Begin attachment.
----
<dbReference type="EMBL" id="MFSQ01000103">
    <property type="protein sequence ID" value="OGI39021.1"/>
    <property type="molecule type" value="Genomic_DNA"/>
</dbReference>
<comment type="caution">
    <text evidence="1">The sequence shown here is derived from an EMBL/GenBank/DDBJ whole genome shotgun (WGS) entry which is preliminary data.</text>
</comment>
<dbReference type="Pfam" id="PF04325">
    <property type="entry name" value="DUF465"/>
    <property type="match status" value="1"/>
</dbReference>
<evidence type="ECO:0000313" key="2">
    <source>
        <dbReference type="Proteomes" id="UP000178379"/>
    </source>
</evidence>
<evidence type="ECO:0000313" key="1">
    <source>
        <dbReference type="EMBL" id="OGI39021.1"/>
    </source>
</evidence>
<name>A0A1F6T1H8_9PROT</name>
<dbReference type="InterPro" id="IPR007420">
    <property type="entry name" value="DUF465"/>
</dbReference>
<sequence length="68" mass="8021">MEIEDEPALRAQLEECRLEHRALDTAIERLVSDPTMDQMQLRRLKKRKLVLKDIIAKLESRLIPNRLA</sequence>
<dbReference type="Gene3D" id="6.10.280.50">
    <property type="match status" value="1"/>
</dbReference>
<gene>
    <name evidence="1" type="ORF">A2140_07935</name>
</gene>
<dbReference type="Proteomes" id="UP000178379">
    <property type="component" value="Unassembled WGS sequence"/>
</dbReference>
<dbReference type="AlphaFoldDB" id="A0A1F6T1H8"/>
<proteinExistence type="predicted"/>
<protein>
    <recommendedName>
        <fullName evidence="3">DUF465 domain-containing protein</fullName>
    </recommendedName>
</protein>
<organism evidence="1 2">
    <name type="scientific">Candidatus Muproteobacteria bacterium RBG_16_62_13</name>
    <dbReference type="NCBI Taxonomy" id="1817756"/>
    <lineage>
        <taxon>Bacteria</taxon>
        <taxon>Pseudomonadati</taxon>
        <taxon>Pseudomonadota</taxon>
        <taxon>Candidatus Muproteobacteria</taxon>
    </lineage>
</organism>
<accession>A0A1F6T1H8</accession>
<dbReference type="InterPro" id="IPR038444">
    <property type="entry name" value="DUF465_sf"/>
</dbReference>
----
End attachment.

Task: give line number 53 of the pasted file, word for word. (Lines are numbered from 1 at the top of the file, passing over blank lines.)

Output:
<accession>A0A1F6T1H8</accession>